• In Milan, Italy, a judge indicted five Tunisians in July suspected of links to al Qaeda. A sixth man, arrested as part of the group, entered a plea bargain to lesser charges of forging documents and smuggling illegal immigrants.

• Two Algerian illegal immigrants in Britain were convicted in April of raising funds and recruiting for al Qaeda.

Experts wonder whether this could be just the beginning, as terrorists seek a back door around even the most seamless security.

“In some ways it’s a perfect cover,” said Saeed Laylaz, a security and political analyst in Tehran. “A terrorist pretends to be an economic migrant with no papers. Even if you’re caught, you’re usually just sent back and able to try again.”

The immigrant routes could be part of a reshaping of strategies by al Qaeda and other groups in response to worldwide security clampdowns, some experts believe. Instead of hiding in plain sight, as the hijackers in the September 11 attacks on the United States managed to do, terrorist cells increasingly may adopt underground tactics: no inspections at border points, no paper trail to track, the anonymity of the undocumented.

In the United States, some officials see the country’s long land borders as weak points in the nation’s reinforced security edifice.

Sen. Jon Kyl, Arizona Republican and chairman of the Senate Judiciary terrorism subcommittee, has pressed for easing environmental restrictions that limit patrol areas along the Mexican border.

“If I were a terrorist trying to get into the United States, it wouldn’t take me long to hire one of the coyotes in northern Mexico and come in,” Mr. Kyl said at a news conference this year, referring to smugglers of immigrants. “Our border is so porous, you’d have a pretty good shot of making it the first time.”

In July, a top investigator at the U.S. Bureau of Immigration and Customs Enforcement suggested possible links between human-smuggling rings and terrorists.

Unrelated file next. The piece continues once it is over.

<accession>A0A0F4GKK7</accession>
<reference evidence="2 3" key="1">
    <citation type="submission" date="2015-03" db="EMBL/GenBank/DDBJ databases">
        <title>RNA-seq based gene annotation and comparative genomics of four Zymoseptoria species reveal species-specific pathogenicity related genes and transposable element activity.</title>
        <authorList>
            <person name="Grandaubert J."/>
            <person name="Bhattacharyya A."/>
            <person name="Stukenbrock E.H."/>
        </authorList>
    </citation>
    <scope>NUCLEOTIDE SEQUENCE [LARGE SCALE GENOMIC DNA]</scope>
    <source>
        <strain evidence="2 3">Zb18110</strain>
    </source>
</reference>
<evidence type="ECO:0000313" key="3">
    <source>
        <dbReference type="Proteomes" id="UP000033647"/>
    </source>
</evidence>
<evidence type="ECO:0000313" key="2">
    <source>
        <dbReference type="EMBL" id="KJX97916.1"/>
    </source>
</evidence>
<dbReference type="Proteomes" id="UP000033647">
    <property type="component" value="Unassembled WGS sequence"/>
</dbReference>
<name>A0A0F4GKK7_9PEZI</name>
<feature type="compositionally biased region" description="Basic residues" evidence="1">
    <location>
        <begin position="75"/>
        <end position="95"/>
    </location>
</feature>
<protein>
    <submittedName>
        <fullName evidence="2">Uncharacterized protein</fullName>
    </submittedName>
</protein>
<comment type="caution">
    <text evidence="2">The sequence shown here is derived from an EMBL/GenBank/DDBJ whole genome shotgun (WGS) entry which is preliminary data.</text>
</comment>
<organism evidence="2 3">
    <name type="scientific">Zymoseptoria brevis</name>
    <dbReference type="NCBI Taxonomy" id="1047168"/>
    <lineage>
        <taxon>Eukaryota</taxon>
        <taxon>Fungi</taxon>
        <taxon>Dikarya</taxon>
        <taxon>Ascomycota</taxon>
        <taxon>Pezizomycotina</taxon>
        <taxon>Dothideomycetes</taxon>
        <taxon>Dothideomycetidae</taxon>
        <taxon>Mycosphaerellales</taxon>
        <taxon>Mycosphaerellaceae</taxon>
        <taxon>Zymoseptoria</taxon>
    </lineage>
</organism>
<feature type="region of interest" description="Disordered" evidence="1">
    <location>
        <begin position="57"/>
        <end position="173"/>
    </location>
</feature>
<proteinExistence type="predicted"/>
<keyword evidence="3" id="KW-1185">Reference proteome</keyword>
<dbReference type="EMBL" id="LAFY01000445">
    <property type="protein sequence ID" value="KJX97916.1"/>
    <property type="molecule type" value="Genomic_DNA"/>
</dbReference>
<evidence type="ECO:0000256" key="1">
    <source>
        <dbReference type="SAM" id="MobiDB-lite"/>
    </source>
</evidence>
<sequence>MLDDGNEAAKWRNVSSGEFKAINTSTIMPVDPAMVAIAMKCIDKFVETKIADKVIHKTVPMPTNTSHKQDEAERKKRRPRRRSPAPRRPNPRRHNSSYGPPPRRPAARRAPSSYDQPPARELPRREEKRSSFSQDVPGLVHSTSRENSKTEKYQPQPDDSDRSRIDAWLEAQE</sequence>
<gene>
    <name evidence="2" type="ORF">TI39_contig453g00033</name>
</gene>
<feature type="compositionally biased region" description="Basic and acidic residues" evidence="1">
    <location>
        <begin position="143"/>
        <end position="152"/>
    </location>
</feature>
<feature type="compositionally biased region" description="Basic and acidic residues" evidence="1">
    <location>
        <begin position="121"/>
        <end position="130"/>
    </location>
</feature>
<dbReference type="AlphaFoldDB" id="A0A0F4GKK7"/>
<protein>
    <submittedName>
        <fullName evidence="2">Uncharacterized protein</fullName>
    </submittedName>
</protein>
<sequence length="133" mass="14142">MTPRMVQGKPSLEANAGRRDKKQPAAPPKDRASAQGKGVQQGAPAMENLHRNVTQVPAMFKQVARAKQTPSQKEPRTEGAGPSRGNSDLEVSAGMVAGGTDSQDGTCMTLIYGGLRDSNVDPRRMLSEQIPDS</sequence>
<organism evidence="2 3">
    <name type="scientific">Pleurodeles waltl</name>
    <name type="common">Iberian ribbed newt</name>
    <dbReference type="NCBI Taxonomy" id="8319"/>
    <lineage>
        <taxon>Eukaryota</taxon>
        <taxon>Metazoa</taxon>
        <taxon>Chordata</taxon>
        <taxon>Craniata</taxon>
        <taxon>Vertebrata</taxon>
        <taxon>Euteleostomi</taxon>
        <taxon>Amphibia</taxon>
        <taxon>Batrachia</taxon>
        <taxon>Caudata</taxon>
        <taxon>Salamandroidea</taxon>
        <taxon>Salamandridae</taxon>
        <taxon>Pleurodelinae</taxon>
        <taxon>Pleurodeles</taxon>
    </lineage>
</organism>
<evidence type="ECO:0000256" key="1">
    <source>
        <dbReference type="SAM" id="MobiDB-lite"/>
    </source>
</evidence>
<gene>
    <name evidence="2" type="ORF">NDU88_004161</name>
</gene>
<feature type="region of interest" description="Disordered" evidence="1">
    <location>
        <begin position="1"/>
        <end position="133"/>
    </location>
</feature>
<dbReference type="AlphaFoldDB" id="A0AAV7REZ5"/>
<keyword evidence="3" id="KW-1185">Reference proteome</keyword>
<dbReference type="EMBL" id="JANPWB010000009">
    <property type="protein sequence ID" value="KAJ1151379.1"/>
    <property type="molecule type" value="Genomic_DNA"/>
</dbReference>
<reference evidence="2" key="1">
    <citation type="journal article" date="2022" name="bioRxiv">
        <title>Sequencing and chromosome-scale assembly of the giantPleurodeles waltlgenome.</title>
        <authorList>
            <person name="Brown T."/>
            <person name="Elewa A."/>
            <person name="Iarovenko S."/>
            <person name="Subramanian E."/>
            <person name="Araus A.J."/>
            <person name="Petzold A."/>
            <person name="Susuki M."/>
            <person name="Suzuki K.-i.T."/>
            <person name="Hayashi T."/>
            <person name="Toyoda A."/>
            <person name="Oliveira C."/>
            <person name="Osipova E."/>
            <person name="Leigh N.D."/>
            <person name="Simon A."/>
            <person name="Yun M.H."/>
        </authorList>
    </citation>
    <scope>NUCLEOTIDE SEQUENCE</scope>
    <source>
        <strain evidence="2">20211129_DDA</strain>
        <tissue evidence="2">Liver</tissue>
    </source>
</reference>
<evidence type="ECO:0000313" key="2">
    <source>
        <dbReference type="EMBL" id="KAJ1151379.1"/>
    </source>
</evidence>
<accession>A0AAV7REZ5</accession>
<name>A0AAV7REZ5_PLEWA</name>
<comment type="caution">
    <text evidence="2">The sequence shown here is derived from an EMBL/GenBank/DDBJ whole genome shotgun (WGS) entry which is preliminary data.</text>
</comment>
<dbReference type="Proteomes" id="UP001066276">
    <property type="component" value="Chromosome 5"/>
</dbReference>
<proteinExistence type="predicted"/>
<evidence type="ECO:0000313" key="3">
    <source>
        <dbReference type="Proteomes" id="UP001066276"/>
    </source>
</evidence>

“Terrorists and their associates are likely to align themselves with specific alien-smuggling networks to obtain undetected entry into the United States,” Charles Demore, the bureau’s interim assistant director of investigations, told the Judiciary Committee.

Stopping them is another matter.

“All you have to do is look at the success, or really lack of it, that the U.S. has had stopping drug trafficking to realize that borders are almost impossible to fully control,” said Ted Carpenter, a foreign-policy specialist at the Cato Institute in Washington. “It’s a very big world, and people will always find ways to get from one country to another.”

Officials from Canada and northeastern U.S. states agreed in July to share antiterrorism intelligence as a way to tackle the problem. In Asia, police chiefs from the Association of Southeast Asian Nations promised stronger antiterrorism measures in September, including monitoring illegal border movements.

Some experts see an alliance of convenience developing between smugglers hungry for cash and terrorists willing to pay the going rates, whatever they are.

“There are very highly organized human-smuggling networks out there,” said Walter Purdy, director of the Terrorism Research Center in Burke. “They will move you, move your equipment, move your people, move anything you want to move. This is a huge problem staring us in the face.”

Other experts say using smuggling routes is a gamble.

“Immigrant smugglers are, by nature, outlaws. You have to be very desperate to trust them,” said Ahmet Icduygy, a researcher on illegal immigration at Koc University in Istanbul. “I think terrorists won’t really start using immigrant-smuggling routes unless there is no other choice and they feel airports and legal land borders are too risky.”